Scope and Content Note
This collection contains the correspondence of the Kilborn and Smith family, consisting of the Civil War correspondence of the Kilborns and the everyday correspondence of Eva E. Smith. This collection also contains a set of un-dated envelopes and un-dated letters. There is a set of miscellaneous documents that were included with the letters.
- Smith Family of New Haven, Vermont (Family)
- Kilborn, Samuel F. (Person)
- Kilborn, Frank (Person)
- Kilborn Family of Poultney, Vermont (Family)
Collection is open for research.
All requests for permission to publish or quote from manuscripts must be submitted in writing to the Curator of Manuscripts.
Born January 6, 1846, in Poultney Vermont, Frank Kilborn enlisted in the Union Army on August 13, 1862. He served in the 11th Infantry Regiment, the largest of Vermont’s volunteer infantry regiments. Soon, the regiment was soon converted to Heavy Artillery out of a need for more men in the defensives of Washington, D.C. Their official title became the First Artillery, Eleventh VT Volunteers. In the spring of 1864 the regiment was converted back into infantry for service in General U.S. Grant’s campaign. Frank died on April 13, 1863, of disease, before his Regiment was called to the front lines. Prior to his death he wrote several letters to his family- namely his father, Hiram Kilborn, and his brothers Albert and Samuel.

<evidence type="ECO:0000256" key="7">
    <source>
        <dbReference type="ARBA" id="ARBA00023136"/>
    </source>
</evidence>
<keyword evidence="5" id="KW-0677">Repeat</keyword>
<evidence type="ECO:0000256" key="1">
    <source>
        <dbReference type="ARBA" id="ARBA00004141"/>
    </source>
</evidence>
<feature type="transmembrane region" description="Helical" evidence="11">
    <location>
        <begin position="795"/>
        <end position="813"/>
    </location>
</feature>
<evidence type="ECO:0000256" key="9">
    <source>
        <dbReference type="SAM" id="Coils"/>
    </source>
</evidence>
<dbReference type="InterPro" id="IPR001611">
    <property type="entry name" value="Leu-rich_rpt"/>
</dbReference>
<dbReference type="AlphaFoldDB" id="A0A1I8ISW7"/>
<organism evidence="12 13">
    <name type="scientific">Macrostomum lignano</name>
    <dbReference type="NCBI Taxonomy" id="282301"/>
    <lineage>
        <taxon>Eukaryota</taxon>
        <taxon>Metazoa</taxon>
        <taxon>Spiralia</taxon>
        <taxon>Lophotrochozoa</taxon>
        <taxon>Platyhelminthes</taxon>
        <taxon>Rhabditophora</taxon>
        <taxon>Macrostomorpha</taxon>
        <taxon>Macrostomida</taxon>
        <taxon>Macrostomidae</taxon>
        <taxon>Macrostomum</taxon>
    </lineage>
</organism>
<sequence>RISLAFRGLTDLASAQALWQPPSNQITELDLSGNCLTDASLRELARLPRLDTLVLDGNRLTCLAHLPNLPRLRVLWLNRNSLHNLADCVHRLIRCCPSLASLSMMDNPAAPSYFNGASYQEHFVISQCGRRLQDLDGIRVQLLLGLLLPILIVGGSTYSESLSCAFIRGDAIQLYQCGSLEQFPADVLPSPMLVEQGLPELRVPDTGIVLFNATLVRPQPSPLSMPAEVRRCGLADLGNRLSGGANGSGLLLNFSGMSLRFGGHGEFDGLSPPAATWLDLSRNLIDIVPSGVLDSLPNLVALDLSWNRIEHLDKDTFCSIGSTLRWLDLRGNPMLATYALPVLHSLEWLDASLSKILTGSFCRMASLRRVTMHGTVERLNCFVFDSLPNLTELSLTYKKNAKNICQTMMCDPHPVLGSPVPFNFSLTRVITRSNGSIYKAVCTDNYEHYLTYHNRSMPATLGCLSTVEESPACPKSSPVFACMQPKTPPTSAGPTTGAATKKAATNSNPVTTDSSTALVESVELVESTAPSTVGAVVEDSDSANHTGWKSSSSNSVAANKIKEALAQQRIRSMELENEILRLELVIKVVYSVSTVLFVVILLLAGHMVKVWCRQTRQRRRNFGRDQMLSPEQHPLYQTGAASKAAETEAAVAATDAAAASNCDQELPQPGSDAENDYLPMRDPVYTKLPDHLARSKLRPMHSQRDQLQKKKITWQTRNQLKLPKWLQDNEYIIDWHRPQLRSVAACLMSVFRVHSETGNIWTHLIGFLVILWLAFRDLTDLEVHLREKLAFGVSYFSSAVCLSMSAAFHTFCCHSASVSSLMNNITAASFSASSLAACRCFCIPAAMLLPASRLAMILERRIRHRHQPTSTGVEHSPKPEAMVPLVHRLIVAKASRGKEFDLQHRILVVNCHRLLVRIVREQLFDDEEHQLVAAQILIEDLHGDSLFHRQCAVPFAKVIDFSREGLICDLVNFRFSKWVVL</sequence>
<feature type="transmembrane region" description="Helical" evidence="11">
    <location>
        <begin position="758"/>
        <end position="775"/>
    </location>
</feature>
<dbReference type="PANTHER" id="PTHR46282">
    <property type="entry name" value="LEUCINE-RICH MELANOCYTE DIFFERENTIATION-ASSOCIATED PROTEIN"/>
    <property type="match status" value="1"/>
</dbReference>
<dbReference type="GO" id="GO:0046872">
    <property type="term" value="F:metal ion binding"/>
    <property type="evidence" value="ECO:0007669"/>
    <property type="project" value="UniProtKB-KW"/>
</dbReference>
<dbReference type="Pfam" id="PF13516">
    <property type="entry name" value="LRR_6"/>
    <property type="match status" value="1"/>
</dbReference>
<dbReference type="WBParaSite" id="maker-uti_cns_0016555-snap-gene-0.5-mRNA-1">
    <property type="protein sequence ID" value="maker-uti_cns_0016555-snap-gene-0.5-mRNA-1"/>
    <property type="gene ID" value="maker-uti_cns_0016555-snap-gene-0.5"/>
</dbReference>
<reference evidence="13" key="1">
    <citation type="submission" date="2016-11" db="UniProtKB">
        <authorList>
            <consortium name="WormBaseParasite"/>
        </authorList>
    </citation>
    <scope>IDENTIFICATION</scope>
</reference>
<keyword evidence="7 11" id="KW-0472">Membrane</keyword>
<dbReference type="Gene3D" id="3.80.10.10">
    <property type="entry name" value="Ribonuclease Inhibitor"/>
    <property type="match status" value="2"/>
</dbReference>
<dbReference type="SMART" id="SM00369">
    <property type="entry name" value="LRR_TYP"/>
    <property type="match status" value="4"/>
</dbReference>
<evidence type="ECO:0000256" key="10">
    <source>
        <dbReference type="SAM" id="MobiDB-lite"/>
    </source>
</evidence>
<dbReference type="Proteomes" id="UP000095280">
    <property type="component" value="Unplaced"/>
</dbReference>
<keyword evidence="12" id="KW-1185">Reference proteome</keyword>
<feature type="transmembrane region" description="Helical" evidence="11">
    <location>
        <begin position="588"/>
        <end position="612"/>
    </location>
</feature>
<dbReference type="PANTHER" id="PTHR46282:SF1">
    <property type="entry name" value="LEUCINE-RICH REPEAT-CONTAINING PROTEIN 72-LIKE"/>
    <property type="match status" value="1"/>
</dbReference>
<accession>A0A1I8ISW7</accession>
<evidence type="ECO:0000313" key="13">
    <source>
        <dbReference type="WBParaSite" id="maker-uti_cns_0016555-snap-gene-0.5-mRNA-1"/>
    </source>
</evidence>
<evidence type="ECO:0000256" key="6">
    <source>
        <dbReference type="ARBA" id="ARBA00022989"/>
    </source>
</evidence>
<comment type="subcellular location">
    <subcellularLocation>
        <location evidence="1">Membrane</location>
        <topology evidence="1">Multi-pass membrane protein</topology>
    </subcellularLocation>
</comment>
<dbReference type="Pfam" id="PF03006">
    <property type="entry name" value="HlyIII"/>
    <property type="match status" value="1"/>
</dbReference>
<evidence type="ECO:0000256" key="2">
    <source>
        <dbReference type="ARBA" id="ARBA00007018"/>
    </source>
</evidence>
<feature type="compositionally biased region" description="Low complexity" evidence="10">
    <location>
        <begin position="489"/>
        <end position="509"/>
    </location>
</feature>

Albert was born November 30, 1846, in Poultney and later married Ella Philips.
Samuel F. was born November 29, 1841, in Poultney and later married Harriet Hawkins. He enlisted in the Union Army August 29, 1861, was made a Captain of Company I of the 5th Regiment. He mustered out June 29, 1865.
Eva E. Smith was born September 18, 1852, in New Haven Vermont. From 1872-1880 she was written many letters from various people, concerning day to day issues-- flooded basements, weather conditions, social news, and so on.
Eva married George Colby in 1877. Three years later he bought two White Sewing Machines from J.V. Page of Church Street Burlington--machines which, at the time, were still uncommon in everyday households. The bills for the merchandise (22 dollars apiece) as well as the warranties from the Colombia Corset Works and shipping receipts are included in this collection. The two machines were shipped from Burlington to New Haven for 72 dollars via the Central Vermont Railroad Company.
Eva died March 31, 1921, in Bristol Vermont. She did not have any children.
0.2 Linear Feet (One small document box)
Language of Materials
The Smith-Kilborn Letters consist of Kilborn family correspondence from 1862-1863, mostly consisting of letters from the Kilborn men who were serving in the army. The collection also contains Smith correspondence from 1872-1880. Most of these letters are addressed to one Eva E. Smith (occasionally spelled Evah).
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- Guide to the Smith-Kilborn Papers
- Description rules
- Describing Archives: A Content Standard
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- Language of description note